Given the absence of a governmental charter on human rights in Asia, and cognisant of the arguments against human rights on the basis of cultural relativism, the AHRC launched a series of consultations, which lasted several years, to develop consensus for a human rights charter. The Asian Human Rights Charter, a people’s charter representing the consensus of Asian civil society, which resulted, was adopted in South Korea in 1998. While subscribing to the universality of human rights, it demonstrates Asia’s particular approaches being used in framing human rights, and is available in several languages. Efforts towards drafting an Asian Charter on the rule of law are ongoing.
Initiating an Asia-wide campaign against torture and ill-treatment, as an answer to widespread use of torture in Asian countries, has become one of AHRC’s core activities. This has resulted in the formation of the Asian Alliance Against Torture and Ill-Treatment (AAATI), which also holds meetings for parliamentarians from Asian countries to encourage them to play an active part in eliminating the use of torture.
The AHRC urgent appeals system
During Fernando’s leadership, the AHRC developed one of the most extensive urgent appeals programmes in the Asian region to assist persons who suffer human rights abuses. This programme is arranged so complaints can be received quickly, speedy interventions can be made at local, national, and UN levels, and the information can be disseminated to a large audience across the world. Over 350 urgent appeals from different Asian countries are received and acted upon by the AHRC annually. The appeals system has successfully led to the release of many ordinary people, saving them from suffering further human rights abuses.
Human rights education
The AHRC under Fernando’s watch has established a human rights school with a view to developing a new form of human rights education based on the application of human rights principles to current problems, adopting the Danish Style Folk School method of education through dialogue. The school holds live sessions in different countries in the region, and also by way of a correspondence school, disseminates lessons to local human rights organisations and also makes the same available on the Internet. The human rights school has been widely subscribed by the global human rights community, with over 200 persons accessing the modules every month.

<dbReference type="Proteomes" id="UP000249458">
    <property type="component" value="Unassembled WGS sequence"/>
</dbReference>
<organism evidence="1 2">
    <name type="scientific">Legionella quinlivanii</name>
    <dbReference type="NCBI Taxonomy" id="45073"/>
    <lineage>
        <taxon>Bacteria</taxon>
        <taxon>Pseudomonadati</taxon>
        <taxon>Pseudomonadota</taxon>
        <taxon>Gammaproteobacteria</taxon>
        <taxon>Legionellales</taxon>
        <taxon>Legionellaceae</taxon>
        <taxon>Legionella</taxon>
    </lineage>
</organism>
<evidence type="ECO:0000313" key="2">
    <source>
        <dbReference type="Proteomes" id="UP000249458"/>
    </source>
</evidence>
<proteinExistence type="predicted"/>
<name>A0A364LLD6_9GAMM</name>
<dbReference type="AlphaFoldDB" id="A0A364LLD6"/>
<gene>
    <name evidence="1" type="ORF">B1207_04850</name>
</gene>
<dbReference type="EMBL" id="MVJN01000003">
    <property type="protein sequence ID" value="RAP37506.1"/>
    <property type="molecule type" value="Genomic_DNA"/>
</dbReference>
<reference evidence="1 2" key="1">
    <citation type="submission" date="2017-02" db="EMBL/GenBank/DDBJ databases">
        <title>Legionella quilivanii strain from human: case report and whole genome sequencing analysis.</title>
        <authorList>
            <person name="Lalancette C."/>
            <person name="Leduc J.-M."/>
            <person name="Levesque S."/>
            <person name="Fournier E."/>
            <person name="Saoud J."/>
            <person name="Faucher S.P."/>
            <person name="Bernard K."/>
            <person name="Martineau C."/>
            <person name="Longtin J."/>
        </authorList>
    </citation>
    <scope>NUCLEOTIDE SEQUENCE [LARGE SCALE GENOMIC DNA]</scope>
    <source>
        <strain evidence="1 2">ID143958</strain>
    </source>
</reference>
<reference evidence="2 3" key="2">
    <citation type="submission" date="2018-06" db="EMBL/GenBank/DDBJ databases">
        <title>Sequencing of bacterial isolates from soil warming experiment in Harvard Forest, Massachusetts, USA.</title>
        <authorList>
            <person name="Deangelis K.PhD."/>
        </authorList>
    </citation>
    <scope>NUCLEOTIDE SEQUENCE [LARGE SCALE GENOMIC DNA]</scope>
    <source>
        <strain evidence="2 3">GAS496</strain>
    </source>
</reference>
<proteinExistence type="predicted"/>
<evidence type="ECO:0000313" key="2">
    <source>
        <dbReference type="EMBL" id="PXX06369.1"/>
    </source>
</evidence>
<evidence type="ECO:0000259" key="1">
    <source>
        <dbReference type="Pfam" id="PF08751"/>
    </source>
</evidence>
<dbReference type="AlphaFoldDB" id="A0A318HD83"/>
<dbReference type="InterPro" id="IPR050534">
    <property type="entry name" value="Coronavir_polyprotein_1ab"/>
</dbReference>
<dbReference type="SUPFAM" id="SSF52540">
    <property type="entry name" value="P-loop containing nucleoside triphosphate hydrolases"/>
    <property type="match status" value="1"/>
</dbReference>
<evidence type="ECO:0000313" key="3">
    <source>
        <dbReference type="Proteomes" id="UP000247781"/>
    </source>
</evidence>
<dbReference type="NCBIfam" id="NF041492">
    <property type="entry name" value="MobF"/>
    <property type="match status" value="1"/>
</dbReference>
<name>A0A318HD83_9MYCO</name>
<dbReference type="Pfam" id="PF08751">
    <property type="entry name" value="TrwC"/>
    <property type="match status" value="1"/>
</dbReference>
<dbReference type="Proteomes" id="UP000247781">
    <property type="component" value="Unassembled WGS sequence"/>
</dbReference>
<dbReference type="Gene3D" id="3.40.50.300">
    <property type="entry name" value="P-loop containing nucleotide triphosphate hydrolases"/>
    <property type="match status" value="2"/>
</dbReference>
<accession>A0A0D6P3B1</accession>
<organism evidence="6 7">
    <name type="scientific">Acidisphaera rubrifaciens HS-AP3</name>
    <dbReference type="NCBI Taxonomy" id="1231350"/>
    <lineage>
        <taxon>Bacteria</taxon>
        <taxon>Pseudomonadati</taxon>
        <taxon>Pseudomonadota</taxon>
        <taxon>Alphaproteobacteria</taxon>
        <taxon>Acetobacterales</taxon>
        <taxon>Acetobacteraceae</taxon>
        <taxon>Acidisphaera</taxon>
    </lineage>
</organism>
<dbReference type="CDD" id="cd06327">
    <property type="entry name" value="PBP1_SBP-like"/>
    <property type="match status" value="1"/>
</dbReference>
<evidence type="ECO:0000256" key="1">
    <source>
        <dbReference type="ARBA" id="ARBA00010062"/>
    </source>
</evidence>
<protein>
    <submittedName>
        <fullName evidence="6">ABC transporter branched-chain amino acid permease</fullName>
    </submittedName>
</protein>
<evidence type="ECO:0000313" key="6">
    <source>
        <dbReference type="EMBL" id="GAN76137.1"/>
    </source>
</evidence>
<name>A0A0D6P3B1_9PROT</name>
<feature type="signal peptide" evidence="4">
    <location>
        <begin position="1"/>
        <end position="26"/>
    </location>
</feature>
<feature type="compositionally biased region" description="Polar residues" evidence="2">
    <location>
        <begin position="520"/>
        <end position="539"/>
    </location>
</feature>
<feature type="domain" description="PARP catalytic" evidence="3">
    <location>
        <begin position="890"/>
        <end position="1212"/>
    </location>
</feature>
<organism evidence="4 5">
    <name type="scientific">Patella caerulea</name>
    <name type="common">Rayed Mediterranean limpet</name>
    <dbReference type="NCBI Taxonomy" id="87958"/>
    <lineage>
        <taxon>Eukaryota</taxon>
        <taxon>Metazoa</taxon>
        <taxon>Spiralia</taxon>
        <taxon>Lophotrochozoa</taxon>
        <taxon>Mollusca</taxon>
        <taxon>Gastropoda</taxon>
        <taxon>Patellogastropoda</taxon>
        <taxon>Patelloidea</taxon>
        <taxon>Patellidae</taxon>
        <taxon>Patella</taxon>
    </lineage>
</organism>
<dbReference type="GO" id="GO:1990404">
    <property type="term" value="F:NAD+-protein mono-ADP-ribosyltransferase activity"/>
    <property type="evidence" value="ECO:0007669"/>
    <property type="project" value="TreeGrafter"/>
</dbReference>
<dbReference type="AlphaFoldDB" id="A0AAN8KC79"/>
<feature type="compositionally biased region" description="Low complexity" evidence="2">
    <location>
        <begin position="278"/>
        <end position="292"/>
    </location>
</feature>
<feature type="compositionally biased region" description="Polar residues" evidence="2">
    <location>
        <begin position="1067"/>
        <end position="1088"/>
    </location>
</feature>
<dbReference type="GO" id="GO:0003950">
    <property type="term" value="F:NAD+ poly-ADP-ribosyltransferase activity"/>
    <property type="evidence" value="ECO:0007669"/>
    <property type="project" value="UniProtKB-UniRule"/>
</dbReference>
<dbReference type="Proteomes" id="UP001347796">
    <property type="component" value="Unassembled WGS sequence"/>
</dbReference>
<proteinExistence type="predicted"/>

In 1995, the AHRC also commenced a direct programme to train Chinese lawyers on the principles and proof of fair trial. This training programme has been ongoing annually, and the AHRC has managed to make a significant impact in promoting the rule of law in China, establishing partnerships with a remarkable number of lawyers, law teachers, academics, and activists.
On the basis of a large body of data gathered over many years, the AHRC has identified that archaic and extremely backward public justice systems, i.e. police, prosecution, judicial and prison institutions, are the major obstacle to the implementation of human rights in Asian countries. In order to overcome this major obstacle the AHRC has made advocacy for re-engineering of justice systems another key focus of its work.
Basil Fernando is a Senior Ashoka Fellow and a Sohmen Visitor of Law at the University of Hong Kong. He received the Gwangju Prize for Human Rights in South Korea in 2001. He is also a reputed poet and creative writer, who writes in his mother tongue Sinhala and in English.
The Story of 30 Years of Commitment is a documentary produced by Josefina Bergsten, which traces 30 years of work of the Asian Human Rights Commission (AHRC) and its sister organisation, the Asian Legal Resource Centre (ALRC).